Is Texas's strictest-in-the-nation voter ID law discriminatory?
The Fifth Circuit Court of Appeals heard arguments about whether the Texas voter ID law stamps out voter fraud or discourages minorities from voting.
Judges on a federal appeals court are considering the need to soften Texas's strictest-in-the-nation voter ID law, which opponents argue discourages turnout among Hispanics, African Americans, and other minorities.
On Tuesday, the New Orleans-based Fifth US Circuit Court of Appeals heard arguments from Scott Keller, the Texas solicitor general, and Janai Nelson, representing the NAACP Legal Defense and Educational Fund, about whether the law, which specifies which forms of identification voters must show, violates the Voting Rights Act.
The panel of 15 judges indicated it was not interested in striking down the law, but questioned why Texas, unlike other states with similar laws, didn't include provisions for registered voters who lack the now-required forms of identification, as The Washington Post reported.
Any action the court takes could end a five-year debate about whether the law's strictness preserves the integrity of elections there, or is a discriminatory strategy meant to repress votes from demographics less likely to have the required forms of ID, which include drivers licenses, passports, military IDs, and gun licenses.
Yet a political science professor at the University of California, San Diego, indicates the answer is irrelevant so long as the law stands.
"If we want a more open and inclusive democracy, voter ID laws are detrimental to those goals," Zoltan Hajnal tells The Christian Science Monitor in a phone interview. "They do discriminate against racial and ethnic minorities, and that could be a real problem."
In researching the effect of stricter voter ID laws, Dr. Hajnal found they resulted in lower minority turnout. That finding is consistent with a 2014 study by the US Government Accountability Office, Barry Burden, a political science professor at the University of Wisconsin-Madison who testified in 2014 against the Texas law, tells the Monitor.
Texas has long required voters to show a form of identification. But the bill then-Gov. Rick Perry (R) signed in 2011 restricted the types of ID allowed, which now includes a driver's license or concealed handgun license, but excludes a college or tribal ID.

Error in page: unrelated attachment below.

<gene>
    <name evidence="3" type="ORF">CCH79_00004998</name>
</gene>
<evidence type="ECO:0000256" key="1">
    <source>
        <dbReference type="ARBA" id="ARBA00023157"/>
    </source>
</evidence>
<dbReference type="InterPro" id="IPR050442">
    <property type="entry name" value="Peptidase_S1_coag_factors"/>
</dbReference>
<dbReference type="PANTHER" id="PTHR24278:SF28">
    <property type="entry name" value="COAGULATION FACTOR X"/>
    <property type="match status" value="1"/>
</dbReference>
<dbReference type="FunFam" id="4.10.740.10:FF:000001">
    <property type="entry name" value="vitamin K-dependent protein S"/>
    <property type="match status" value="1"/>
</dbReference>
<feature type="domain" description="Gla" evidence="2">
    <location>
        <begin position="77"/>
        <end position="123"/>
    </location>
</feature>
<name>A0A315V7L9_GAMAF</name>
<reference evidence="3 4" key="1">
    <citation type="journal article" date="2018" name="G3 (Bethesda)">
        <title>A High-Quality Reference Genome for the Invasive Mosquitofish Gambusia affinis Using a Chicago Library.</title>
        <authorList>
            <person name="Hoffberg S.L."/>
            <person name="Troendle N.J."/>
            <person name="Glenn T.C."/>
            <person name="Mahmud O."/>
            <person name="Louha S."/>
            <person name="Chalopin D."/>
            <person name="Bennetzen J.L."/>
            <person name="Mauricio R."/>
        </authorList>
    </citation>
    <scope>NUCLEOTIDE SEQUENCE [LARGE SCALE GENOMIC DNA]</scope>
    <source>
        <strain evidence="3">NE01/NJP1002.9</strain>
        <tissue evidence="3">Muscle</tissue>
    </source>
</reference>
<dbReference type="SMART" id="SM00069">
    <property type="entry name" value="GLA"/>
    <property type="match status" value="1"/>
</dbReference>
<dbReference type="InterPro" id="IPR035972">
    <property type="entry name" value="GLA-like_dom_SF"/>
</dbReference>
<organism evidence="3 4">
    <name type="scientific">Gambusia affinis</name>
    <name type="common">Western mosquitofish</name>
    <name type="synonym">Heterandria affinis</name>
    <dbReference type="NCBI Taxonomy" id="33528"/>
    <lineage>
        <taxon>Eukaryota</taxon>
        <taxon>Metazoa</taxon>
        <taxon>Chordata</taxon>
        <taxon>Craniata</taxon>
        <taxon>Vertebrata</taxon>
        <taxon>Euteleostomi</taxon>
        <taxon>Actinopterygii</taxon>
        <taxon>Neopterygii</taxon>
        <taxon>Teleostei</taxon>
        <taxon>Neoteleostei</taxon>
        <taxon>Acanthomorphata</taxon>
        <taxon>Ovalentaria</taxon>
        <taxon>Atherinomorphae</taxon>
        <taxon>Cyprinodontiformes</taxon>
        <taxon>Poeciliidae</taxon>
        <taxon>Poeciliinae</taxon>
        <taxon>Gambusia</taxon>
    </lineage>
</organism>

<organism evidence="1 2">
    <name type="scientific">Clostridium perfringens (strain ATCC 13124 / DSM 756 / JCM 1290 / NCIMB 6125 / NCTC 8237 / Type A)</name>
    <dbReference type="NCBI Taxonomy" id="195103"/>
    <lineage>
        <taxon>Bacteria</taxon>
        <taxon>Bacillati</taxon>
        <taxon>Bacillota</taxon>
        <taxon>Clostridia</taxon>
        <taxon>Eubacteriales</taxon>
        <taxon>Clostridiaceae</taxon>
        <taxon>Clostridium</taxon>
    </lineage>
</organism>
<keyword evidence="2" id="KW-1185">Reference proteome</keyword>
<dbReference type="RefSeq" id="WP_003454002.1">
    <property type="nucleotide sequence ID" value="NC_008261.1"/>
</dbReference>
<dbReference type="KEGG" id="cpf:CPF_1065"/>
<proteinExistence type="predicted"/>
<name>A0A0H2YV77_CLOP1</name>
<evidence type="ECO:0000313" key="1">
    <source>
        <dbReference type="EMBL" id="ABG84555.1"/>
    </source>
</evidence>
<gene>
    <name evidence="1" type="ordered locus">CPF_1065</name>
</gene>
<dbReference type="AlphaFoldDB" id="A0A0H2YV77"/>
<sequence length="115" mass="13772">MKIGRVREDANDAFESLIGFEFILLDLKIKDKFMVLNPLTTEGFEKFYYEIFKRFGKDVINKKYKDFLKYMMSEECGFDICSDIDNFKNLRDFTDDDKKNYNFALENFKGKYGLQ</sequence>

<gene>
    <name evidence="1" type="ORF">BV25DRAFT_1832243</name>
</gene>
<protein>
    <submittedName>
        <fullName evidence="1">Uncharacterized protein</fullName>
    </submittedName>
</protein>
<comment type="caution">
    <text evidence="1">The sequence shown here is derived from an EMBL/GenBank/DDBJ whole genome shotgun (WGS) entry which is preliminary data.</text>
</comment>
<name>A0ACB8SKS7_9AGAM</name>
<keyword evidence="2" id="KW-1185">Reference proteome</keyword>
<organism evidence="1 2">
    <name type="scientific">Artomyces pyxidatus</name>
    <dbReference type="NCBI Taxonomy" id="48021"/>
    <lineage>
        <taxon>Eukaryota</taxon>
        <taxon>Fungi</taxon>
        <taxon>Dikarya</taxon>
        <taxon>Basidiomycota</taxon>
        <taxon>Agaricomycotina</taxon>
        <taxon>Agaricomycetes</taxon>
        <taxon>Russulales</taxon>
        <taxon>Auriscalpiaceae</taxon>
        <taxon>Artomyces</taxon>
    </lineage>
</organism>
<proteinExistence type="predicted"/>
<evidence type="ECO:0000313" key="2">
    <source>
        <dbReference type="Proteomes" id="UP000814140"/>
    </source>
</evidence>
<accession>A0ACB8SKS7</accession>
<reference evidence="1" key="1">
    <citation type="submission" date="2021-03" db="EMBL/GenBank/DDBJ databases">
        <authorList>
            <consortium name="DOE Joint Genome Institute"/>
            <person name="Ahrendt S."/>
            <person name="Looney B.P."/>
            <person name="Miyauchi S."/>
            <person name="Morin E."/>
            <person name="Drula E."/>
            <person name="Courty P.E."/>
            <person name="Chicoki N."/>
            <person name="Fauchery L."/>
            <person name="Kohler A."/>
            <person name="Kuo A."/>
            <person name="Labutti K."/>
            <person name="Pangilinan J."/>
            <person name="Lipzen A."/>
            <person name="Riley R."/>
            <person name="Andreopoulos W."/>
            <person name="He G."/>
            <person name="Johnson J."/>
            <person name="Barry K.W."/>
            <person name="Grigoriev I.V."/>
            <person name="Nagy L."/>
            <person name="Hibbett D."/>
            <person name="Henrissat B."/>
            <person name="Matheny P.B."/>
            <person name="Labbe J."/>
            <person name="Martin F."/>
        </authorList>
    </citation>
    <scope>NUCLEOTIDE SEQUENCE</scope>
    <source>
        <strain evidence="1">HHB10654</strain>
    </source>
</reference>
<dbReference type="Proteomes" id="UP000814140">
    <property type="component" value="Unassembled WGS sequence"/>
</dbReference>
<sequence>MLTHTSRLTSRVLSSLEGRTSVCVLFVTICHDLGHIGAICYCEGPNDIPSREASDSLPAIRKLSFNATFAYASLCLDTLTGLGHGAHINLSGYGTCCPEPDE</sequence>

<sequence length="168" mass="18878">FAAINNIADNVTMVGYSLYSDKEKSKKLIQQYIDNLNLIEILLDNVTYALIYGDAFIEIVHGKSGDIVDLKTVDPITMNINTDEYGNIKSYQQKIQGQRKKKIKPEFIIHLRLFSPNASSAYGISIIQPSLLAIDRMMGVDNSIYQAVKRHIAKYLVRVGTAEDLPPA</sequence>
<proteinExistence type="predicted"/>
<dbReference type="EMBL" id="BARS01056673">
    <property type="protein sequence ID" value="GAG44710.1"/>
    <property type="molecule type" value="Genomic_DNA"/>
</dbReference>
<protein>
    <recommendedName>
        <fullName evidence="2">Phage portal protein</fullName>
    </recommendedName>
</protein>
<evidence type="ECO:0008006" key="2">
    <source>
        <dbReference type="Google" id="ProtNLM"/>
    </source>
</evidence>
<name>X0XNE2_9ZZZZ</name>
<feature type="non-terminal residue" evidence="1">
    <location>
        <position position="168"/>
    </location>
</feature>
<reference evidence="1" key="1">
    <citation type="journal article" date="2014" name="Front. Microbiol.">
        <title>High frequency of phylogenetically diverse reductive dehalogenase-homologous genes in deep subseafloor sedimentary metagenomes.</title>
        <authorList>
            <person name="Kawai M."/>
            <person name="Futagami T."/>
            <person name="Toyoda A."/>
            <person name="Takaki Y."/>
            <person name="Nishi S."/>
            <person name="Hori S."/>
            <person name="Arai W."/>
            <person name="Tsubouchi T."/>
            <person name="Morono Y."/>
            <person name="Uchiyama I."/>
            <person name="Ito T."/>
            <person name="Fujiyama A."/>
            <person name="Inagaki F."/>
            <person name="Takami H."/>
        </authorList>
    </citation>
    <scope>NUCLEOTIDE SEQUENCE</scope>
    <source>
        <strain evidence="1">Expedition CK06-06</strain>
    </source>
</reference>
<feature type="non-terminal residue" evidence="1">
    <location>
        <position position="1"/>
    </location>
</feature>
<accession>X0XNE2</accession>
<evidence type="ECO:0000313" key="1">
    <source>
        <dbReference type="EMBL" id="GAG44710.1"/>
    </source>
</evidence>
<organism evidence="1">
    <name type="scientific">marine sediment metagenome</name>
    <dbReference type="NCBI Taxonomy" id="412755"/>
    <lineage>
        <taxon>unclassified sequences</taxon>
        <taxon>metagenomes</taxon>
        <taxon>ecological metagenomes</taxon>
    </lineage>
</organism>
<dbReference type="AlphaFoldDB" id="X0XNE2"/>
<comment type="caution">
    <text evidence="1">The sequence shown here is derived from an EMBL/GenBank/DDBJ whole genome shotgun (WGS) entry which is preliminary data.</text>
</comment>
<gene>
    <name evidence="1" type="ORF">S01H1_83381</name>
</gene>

At the time, states with a history of voting rights discrimination were barred from adopting election laws that could affect minorities unless federal officials or judges approved them, according to The Post. But in 2013, the Supreme Court "threw out Congress's designation of which states required pre-clearance" in Shelby County v. Holder, and Texas quickly instated its previously-blocked law.
Ever since then, the law has been at the center of a legal back-and-forth. In October 2014, a district judge struck it down, but a panel for the Fifth Circuit Court of Appeals issued a preliminary injunction against the district court's ruling. The Supreme Court has turned down a request to review the case, but recommended that the Circuit Court of Appeals act before late July, according to The Post.
The state maintains the law is a way to stamp out voter fraud, which Gov. Greg Abbott (R) said other states aren't willing to enforce.
"What I find is that leaders of the other party are against efforts to crack down on voter fraud," Governor Abbott said, according to The Texas Tribune. "The fact is that voter fraud is rampant. In Texas, unlike some other states and unlike some other leaders, we are committed to cracking down on voter fraud."
But opponents say the law has impacted 600,000 registered Texas voters who are believed to lack the required form of identification.
"Our state continues to prey on the rights of minorities with the voter identification law, which needlessly burdens the right to vote of thousands of people, particularly those of color," Gary Bledsoe, president of the Texas NAACP, said in a statement.
The laws, and others like it, are targeting the wrong type of fraud, however, says Dr. Burden: they aim to prevent impersonation at polls, which he calls the "riskiest," with the "least payoff." Instead, he says, Texas and other states should develop stricter systems for verifying absentee ballots.